There are probably a dozen St. Ronans, some Irish, some Scottish, all with different feast days. And the one I’m choosing actually had his feast day YESTERDAY, June 1, but that day was taken by John Masefield. So I’m noodging Ronan onto June 2nd. Being saintly, he surely won’t mind.

This St. Ronan was an Irish missionary who had left Ireland and lived in a forest overlooking the Bay of Douarnenez in Brittany, a location I would select myself if I were an Irish missionary. The story goes that his wife disliked his proselytizing among their Breton neighbors, so she accused him of being a werewolf. When you want to reform your husband, drastic action is required. But when Ronan was brought before the authorities, the nearby hunting dogs failed to attack him, thus proving his innocence. He went on to become a wandering healer of the sick and was buried in what is now Locronan.

What, you may ask, does this have to do with the picture above? Well…it’s a stretch, but the CD Lord Ronan’s Return (for which I painted this cover) was named for another wandering Ronan. And you can learn more about that one, as well as how to obtain this CD of lovely music by by Linn Barnes and Allison Hampton, by going to their website. Happy St. Ronan’s Day! (yesterday)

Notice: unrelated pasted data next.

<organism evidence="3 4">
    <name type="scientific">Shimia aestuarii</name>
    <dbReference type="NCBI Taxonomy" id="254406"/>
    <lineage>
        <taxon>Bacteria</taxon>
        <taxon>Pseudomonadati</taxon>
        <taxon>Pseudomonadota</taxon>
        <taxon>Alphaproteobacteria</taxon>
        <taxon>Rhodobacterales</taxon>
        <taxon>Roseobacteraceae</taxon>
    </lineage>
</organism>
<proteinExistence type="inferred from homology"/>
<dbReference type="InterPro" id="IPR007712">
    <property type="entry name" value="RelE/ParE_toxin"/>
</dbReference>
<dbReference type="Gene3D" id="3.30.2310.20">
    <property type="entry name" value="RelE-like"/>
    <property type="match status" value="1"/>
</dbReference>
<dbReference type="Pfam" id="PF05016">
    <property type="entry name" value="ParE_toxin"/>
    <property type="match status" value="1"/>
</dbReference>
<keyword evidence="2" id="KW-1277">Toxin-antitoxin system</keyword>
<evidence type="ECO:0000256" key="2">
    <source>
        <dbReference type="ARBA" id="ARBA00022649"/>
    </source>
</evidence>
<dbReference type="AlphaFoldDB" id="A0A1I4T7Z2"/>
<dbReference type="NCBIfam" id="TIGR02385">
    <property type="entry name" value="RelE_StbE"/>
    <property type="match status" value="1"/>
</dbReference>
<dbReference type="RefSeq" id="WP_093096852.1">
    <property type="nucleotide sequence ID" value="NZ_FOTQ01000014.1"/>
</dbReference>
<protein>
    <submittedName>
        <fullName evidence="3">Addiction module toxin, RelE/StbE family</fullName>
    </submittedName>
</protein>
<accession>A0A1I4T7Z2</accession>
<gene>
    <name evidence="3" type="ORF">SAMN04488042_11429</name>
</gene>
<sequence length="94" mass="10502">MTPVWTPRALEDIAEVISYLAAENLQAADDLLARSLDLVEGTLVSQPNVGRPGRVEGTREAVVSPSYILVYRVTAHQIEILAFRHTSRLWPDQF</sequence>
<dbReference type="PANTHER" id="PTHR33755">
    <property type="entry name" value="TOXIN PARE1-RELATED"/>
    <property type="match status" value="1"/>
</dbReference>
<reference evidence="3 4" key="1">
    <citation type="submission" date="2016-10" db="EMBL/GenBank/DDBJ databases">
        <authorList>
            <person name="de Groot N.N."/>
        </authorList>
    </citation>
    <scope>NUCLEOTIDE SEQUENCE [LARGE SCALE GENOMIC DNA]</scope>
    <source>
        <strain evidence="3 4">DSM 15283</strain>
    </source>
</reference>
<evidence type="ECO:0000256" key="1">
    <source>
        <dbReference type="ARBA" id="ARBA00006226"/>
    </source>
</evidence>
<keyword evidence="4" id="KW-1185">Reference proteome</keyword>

Last Glimpse of Erin

In honor of his birthday today, a poem by Thomas Moore (1779-1852), and a painting.


Though the last glimpse of Erin with sorrow I see,
Yet wherever thou art shall seem Erin to me;
In exile thy bosom shall still be my home,
And thine eyes make my climate wherever we roam.

To the gloom of some desert or cold rocky shore,
Where the eye of the stranger can haunt us no more,
I will fly with my Coulin, and think the rough wind
Less rude than the foes we leave frowning behind.

And I’ll gaze on thy gold hair as graceful it wreathes,
And hang o’er thy soft harp, as wildly it breathes;
Nor dread that the cold-hearted Saxon will tear
One chord from that harp, or one lock from that hair.

—Thomas Moore

Irish Skies are Smiling


My husband has a widget on his desktop with which he tracks the weather in his favorite places. Orcas Island, in Washington state. Montpelier, Vermont. Paris, France. And Dublin, Ireland, where for the last couple of weeks it’s been sunny, with a high in the low 70s.

The weather we experienced in Ireland was more like this (above). Beautiful, but “soft.” As they say, there is no bad weather; only the wrong clothes.